VoIP Bandwidth Requirements: A Small Business Guide
Does your small business internet meet VoIP bandwidth requirements? Perhaps you face issues with call quality. Or want to learn how to improve service consistency. VoIP provides flexible solutions for business owners. But your available bandwidth plays a huge role.
Every phone call affects your business reputation. If your client cannot hear you or the call drops, then so does your credibility. Protect your company by assessing your bandwidth. Then, boost speed with a few easy steps.
In this guide, you'll learn the basics of internet speed and bandwidth. Support your team with a solution that maximizes productivity and improves customer experience.
What Is Bandwidth?
The term “bandwidth” refers to how long it takes data to pass through your network. Compare it to highway traffic. If the cars equal data, then the road symbolizes your internet bandwidth. Only a select number of vehicles fit on the highway at any given time.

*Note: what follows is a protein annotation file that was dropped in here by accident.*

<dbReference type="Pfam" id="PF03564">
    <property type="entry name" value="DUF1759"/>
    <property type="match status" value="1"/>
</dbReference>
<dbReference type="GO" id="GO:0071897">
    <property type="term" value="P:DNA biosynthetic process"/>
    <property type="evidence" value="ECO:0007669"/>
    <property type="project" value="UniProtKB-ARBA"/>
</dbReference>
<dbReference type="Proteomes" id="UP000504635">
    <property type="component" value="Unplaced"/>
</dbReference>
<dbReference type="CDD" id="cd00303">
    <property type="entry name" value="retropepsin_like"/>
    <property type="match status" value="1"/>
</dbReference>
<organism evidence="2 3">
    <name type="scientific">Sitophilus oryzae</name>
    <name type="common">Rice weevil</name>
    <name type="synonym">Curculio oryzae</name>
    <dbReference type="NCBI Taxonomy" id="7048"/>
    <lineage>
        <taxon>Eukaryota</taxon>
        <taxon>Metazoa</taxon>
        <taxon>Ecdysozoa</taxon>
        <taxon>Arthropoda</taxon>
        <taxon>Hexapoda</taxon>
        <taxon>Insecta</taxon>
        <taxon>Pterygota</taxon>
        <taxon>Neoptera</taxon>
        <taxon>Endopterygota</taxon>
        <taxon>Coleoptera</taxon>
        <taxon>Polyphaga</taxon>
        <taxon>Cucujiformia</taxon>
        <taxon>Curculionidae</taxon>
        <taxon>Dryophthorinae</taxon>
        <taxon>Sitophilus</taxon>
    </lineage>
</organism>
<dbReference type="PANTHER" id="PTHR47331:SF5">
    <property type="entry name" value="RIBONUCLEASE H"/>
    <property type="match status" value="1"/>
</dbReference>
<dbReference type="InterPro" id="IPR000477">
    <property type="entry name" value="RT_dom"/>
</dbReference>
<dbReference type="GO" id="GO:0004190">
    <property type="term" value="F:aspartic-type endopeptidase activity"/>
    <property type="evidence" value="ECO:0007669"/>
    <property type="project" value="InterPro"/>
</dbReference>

During low traffic hours, cars move freely. At the peak of an early morning commute, you stand still in a traffic jam. Your bandwidth works in the same way. Your internet connection handles a certain amount of data. During times of high data use, your connection gets packed, reducing your call quality.
Each online activity, from web conferencing to emailing, uses data. Your devices transfer data packets across your network. Packets range in size, from 1,000-1,500 bytes. Bandwidth equals how many seconds it takes to send or receive data.
VoIP bandwidth requirements use three common measurements:
- Megabits per second (Mbps)
- Gigabits per second (Gbps)
- Terabits per second (Tbps)
Your internet service provider (ISP) may use bytes per second. One byte equals eight bits. For instance, you’ll see internet speeds listed as megabytes per second (MB or Mbps) or kilobytes per second (KB or Kbps).
What Is Internet Speed?